Classification of Underground Cables may be in two ways according to
- the type of insulating material used in their manufacture
- the voltage for which they are manufactured.
However, the latter method of Classification of Underground Cables is generally preferred, according to which cables can be divided into the following groups :
- Low-tension (L.T.) cables – upto 1000 V
- High-tension (H.T.) cables – upto 11,000 V
- Super-tension (S.T.) cables – from 22 kV to 33 kV
- Extra high-tension (E.H.T.) cables – from 33 kV to 66 kV
- Extra super voltage cables – beyond 132 kV
A cable may have one or more than one core depending upon the type of service for which it is intended. It may be
- four-core etc.
For a 3-phase service, either 3-single-core cables or three-core cable can be used depending upon the operating voltage and load demand.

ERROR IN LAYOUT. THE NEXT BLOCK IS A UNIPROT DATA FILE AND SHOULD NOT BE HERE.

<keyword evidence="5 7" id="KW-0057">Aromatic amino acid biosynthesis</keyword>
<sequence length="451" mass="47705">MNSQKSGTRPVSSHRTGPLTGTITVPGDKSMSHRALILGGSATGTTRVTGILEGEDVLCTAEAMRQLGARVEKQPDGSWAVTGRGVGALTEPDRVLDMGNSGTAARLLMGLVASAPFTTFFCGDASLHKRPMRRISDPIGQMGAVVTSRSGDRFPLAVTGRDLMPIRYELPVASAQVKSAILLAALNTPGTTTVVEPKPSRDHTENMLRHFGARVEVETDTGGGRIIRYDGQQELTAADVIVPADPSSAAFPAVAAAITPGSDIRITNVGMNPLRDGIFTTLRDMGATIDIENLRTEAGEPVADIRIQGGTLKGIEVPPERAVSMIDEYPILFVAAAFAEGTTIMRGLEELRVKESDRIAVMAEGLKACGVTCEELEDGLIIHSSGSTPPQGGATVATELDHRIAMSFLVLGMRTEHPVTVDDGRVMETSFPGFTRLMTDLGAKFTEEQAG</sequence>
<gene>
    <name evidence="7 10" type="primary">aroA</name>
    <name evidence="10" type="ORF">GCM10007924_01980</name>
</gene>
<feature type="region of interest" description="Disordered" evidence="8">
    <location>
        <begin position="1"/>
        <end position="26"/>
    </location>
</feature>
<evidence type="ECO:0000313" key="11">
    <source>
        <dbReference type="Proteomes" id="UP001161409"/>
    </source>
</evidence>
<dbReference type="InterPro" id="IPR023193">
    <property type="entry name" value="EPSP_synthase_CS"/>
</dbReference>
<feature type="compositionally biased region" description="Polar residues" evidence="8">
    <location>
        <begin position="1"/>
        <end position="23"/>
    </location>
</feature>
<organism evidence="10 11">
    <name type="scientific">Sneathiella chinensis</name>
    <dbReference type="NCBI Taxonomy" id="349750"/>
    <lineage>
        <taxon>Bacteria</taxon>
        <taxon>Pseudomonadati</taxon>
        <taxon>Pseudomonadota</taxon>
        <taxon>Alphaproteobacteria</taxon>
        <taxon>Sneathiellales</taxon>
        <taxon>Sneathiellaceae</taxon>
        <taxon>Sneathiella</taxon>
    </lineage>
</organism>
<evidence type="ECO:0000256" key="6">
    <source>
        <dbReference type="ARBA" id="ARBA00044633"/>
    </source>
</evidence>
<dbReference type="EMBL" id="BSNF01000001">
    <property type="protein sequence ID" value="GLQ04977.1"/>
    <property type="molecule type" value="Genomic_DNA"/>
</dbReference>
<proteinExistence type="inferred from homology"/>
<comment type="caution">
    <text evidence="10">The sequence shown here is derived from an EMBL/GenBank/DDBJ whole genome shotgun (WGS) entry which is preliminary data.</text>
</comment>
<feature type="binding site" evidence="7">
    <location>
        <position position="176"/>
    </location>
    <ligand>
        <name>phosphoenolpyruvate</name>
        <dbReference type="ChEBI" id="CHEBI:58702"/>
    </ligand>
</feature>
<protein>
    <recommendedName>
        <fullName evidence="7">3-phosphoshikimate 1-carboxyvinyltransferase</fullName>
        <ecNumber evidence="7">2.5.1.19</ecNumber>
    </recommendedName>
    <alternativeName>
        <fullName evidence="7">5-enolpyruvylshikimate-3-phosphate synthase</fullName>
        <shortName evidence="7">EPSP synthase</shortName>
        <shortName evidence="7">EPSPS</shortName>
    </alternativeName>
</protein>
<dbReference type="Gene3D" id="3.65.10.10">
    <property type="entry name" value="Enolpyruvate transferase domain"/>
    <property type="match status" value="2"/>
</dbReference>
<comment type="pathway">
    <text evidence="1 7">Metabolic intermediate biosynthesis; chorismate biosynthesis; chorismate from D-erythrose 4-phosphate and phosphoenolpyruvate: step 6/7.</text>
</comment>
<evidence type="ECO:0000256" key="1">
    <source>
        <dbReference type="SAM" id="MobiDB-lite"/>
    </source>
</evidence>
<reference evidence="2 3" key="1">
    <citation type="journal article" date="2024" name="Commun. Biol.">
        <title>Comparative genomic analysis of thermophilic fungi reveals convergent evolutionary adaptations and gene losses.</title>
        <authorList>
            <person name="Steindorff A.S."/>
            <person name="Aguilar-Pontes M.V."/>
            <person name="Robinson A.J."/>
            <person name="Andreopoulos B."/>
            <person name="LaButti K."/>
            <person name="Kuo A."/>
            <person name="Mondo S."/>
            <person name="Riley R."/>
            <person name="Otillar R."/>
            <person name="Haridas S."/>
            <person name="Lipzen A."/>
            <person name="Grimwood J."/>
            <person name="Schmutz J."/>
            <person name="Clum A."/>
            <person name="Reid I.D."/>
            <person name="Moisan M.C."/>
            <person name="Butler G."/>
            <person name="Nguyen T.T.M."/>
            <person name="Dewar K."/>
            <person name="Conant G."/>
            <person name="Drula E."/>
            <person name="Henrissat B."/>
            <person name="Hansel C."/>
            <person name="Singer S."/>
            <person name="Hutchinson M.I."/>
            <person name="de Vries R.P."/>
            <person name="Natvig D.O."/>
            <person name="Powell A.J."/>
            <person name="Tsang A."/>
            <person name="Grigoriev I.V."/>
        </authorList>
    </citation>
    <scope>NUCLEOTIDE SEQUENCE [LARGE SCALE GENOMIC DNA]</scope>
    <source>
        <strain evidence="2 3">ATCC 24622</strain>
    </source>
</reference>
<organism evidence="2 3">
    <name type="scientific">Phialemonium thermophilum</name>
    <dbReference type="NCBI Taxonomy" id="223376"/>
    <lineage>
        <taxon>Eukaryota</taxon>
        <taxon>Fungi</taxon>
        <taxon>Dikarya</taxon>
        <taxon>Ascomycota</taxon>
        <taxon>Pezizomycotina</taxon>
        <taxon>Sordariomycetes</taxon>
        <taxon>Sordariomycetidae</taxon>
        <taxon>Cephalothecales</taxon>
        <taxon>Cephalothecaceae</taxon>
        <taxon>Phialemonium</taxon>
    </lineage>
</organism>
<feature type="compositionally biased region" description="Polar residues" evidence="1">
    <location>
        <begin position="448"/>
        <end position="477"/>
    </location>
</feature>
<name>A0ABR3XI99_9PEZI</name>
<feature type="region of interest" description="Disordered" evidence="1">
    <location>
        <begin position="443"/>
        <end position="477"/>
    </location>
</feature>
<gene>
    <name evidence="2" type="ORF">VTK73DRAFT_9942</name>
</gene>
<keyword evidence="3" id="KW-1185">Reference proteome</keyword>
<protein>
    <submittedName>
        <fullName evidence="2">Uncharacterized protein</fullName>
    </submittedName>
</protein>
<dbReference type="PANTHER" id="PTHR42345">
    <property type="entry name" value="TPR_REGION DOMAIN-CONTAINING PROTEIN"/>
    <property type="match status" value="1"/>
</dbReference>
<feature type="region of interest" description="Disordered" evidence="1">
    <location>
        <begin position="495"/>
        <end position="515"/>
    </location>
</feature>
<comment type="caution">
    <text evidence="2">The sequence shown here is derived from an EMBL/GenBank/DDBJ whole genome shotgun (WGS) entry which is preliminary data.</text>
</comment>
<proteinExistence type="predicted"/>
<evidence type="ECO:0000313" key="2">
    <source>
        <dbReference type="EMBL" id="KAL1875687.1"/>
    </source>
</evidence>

Fig. 11.2 shows the constructional details of a single-core low tension cable. The cable has ordinary construction because the stresses developed in the cable for low voltages (upto 6600 V) are generally small. It consists of one circular core of tinned stranded copper (or aluminium) insulated by layers of impregnated paper. The insulation is surrounded by a lead sheath which prevents the entry of moisture into the inner parts. In order to protect the lead sheath from corrosion, an overall serving of compounded fibrous material (jute etc.) is provided. Single-core cables are not usually armoured in order to avoid excessive sheath losses. The principal advantages of single-core cables are simple construction and availability of larger copper section.